“The first thing you see is a piece of paper in front of you, and what stood out was what she was doing in her master’s … the focus on social media and electronic media,” said Rhodes. “All of that is tremendously important, very topical, and very new.”
That thesis involved a survey of 797 professional organizations regarding their use of social media, which had a healthy 30% response. She documented how often they were posting on Facebook and Twitter, who in the organization was actually doing the posting on social media, and which orchestras were most active with social networks related to their overall music programs.
Szychulski explained that there are only 10 orchestras in the nation the size of the New York and Los Angeles philharmonics, and that most orchestras operate on a budget of $500,000; the SSO’s budget is $2 million.
“What I found was that orchestras of our size, not the big guys, not the little guys, are the organizations that are most active and are looking for awareness and audience-development efforts,” she told BusinessWest. “But I found a funny thing: everybody wants to be raising money online, but fewer than 15% actually asked anyone to make a donation online through their social media.”
Her 230-page thesis concludes, among other things, that the reason for so little online fund-raising is usually the lack of a strategic plan.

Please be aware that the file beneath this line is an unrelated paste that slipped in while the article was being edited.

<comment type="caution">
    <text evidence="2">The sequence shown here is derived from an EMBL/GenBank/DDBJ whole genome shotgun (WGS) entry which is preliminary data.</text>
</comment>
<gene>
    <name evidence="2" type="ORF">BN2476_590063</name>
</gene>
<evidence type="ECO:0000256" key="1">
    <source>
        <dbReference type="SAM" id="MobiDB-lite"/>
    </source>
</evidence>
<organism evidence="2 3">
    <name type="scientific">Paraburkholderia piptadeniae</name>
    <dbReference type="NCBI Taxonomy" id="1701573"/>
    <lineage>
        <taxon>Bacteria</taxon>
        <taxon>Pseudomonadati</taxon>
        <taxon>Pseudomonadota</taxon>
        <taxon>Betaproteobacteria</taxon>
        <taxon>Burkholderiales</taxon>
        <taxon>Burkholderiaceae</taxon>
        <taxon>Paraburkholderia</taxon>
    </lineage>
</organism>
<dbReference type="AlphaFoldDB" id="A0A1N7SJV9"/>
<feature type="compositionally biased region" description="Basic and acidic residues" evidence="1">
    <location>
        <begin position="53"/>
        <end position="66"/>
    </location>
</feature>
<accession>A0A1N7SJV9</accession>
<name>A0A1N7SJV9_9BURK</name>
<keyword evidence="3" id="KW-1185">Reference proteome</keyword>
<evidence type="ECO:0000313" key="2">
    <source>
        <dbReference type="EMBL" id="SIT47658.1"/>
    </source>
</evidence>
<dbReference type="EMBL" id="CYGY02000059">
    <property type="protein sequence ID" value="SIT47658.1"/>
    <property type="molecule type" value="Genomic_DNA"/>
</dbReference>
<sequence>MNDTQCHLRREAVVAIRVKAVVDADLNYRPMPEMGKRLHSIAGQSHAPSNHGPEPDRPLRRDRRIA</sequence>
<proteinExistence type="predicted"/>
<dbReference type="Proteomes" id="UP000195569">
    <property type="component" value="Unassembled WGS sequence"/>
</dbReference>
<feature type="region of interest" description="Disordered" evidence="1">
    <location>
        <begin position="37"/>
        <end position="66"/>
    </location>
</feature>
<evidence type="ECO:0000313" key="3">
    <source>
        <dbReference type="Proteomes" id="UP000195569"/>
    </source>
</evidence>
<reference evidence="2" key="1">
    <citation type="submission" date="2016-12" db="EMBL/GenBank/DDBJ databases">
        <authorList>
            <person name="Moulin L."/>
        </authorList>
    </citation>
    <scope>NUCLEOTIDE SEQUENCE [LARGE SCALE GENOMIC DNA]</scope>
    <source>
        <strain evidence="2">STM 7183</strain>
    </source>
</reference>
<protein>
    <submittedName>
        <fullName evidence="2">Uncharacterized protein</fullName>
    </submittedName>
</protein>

But while the Erie job was a good fit professionally, Szychulski desired to work in a more urban setting and with an orchestra that had a stronger connection to the community. Hearing about the SSO opportunity through the musical grapevine, she became intrigued, applied, and immediately became impressed with the hiring committee’s questions, as well as the answers to her queries.
“They had a headhunter, and she asked all the right questions to make sure I knew how to do my job,” Szychulski explained. “They took the time to get to know me as a person, and looked to see that Kevin and I would be compatible as partners.”
During the hiring process from February to May of this year, Szychulski saw that the SSO was looking for a long-term relationship.
“This was an organization that wanted me to be happy, fit into their culture, and really flourish with them,” Szychulski recalled. “It was all about the good fit and how we would all get along together.”
With all parties agreeing it was a good match, she officially started on Aug. 1.
Being in Harmony
Because orchestras in different regions of the country aren’t competing with each other, many marketing ideas are shared, but it’s the creativity on the part of the local symphony management to correctly collaborate with others in the community that is the key to success, she told BusinessWest.